The author of the book “The Unbearable Lightness of Being” gained respect for his style of describing themes and characters that float between the realities of everyday life and the lofty world of the imagination. He rarely gave interviews and believed that writers should speak through their writings.
His first novel “The Joke”, published in 1967, presents a terrifying picture of the Communist regime in Czechoslovakia.
Coming at a time when Czech reformers sought to establish “socialism with a human face”, the book was the first step on Kundera’s path from party member to exiled dissident, a moniker he despised.
He told the French daily Le Monde in 1976 that calling his works political was too easy, thus obscuring his true meaning.
A year ago Kundera was elected after denouncing the Soviet coup in 1968 and was eventually forced to emigrate with his wife Vera to France, where he became a citizen.
His first book as an immigrant was “The Book of Laughter and Forgetting” (1979), a story written in seven parts that showed the power of repressive regimes to erase some parts of history and create others of the past.
Although it is no longer known as “The Unbearable Light of Being”, published five years later, this book cemented Kundera’s reputation as a leading novelist with critics calling it a work of genius. It also cost him his Czechoslovakian citizenship. He also found Czech passport in 2019.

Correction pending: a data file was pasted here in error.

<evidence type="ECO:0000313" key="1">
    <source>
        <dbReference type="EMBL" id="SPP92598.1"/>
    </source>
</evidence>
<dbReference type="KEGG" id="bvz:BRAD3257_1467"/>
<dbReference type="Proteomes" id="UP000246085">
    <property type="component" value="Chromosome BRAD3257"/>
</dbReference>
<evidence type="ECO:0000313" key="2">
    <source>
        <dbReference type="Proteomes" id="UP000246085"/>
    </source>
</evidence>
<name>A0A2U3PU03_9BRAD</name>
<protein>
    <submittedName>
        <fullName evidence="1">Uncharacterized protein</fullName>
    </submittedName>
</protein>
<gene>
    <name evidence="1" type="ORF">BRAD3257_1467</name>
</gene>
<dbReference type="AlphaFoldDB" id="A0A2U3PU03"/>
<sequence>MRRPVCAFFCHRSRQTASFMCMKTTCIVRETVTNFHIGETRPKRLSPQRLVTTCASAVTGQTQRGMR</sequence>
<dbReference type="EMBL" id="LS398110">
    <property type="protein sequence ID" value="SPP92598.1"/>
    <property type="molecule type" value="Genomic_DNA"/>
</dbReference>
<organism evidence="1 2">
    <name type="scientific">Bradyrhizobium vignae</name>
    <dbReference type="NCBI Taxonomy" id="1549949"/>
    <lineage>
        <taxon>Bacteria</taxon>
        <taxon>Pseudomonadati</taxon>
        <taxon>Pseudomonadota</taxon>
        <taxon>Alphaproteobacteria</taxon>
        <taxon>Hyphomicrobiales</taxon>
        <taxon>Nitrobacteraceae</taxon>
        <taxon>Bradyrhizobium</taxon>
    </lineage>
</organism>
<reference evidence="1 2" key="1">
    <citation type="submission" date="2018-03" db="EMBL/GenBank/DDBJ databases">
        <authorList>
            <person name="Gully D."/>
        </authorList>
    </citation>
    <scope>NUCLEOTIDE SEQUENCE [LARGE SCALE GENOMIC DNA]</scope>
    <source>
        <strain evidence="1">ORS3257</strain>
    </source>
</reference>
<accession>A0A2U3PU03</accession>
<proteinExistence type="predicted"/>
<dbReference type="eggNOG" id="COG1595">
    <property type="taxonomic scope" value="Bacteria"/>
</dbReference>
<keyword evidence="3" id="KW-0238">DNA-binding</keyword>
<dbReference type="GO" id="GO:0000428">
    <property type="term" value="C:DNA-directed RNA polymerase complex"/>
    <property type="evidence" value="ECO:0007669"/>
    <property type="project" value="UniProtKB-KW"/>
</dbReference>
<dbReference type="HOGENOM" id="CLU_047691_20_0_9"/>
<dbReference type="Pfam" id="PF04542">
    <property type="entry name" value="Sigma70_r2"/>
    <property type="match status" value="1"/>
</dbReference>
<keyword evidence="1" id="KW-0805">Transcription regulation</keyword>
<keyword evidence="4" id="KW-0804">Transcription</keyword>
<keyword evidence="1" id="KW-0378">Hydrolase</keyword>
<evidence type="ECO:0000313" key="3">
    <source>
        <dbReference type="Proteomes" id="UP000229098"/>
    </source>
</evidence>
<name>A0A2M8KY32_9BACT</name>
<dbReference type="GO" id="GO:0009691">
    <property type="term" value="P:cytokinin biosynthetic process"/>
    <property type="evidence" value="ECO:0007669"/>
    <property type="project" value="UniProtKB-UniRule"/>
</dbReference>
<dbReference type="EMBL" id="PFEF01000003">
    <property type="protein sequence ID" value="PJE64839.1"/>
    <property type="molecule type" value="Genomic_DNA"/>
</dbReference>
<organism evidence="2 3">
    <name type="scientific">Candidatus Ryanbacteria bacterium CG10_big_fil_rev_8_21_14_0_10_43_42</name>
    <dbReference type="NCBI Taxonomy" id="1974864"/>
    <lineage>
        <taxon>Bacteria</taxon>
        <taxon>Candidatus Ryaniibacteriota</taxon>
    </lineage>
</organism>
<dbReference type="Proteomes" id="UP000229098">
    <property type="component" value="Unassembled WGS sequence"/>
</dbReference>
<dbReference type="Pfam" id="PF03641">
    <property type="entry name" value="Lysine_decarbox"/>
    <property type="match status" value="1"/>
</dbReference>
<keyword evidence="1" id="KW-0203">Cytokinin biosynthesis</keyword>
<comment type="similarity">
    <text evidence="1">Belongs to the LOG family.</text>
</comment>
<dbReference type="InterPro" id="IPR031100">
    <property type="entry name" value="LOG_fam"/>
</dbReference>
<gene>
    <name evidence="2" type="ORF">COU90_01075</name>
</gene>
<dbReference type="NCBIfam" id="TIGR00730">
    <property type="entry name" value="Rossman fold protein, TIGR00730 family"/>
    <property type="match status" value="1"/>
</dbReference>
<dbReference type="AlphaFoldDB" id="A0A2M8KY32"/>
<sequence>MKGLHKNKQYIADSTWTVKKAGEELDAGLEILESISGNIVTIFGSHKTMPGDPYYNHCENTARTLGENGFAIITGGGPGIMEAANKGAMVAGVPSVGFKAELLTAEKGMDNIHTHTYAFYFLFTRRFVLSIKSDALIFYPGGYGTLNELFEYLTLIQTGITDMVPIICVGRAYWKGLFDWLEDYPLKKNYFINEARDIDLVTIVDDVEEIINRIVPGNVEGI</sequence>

“Laughing and Forgetting calls itself a novel, even though it’s part fiction, part literary criticism, part political, part musical, and part autobiography,” said the New York Times in its review.
“It can call itself whatever it wants, because it’s all smart.”
Born in the Moravian capital of Brno on April 1, 1929 to a musician who studied under composer Leos Janacek, Kundera began writing poetry in high school and later studied at Charles University in Prague. World War II.
Like many boys of his age, he joined the Communist Party but was later expelled. In the 1960s he taught at a film school where his students attended Milos Formanwho was among the Czech New Wave filmmakers.
During his exile the author had a very cold relationship with his former homeland, writing his new works in French and even preventing some of his books from being translated into Czech. He once told an interviewer that he considered himself French and not an immigrant.
But Kundera never lost touch with his homeland and most of his books are set in the country of his birth. He never went home after the Velvet Revolution of 1989 toppled the Communist regime, instead entering the country quietly to visit friends and family.
Kundera was not known to the public but spoke publicly in 2008 to deny reports that he had been a teenage spy in the 1950s, who spent 14 years in uranium mines and prisons.
“It’s not true, the only mystery I can’t explain is how my name came about,” he said.
Translated into more than 20 languages, Kundera has won several literary awards, including the Prix Europa-Litterature for his work.
In 1973, “Life Is Elsewhere” won France’s prestigious Prix Medicis for best foreign novel, and “The Farewell Party”, a contemporary sex tale set in eastern Europe, won Italy’s Premio Mondello in 1978.
He was elected several times for The Nobel Prize in the books but did not succeed.
On receiving the Jerusalem Prize in 1985, Kundera said: “I am happy to think that the art of this book came to earth as a word expressing God’s laughter.”
Kundera explained his motivations for becoming a writer and his aversion to self-censorship in an interview with the New York Times that same year.
“It’s only writing that reveals an unknown piece of human existence that has a reason to exist,” he said in an interview. “Being a writer doesn’t mean preaching the truth, it means finding the truth.”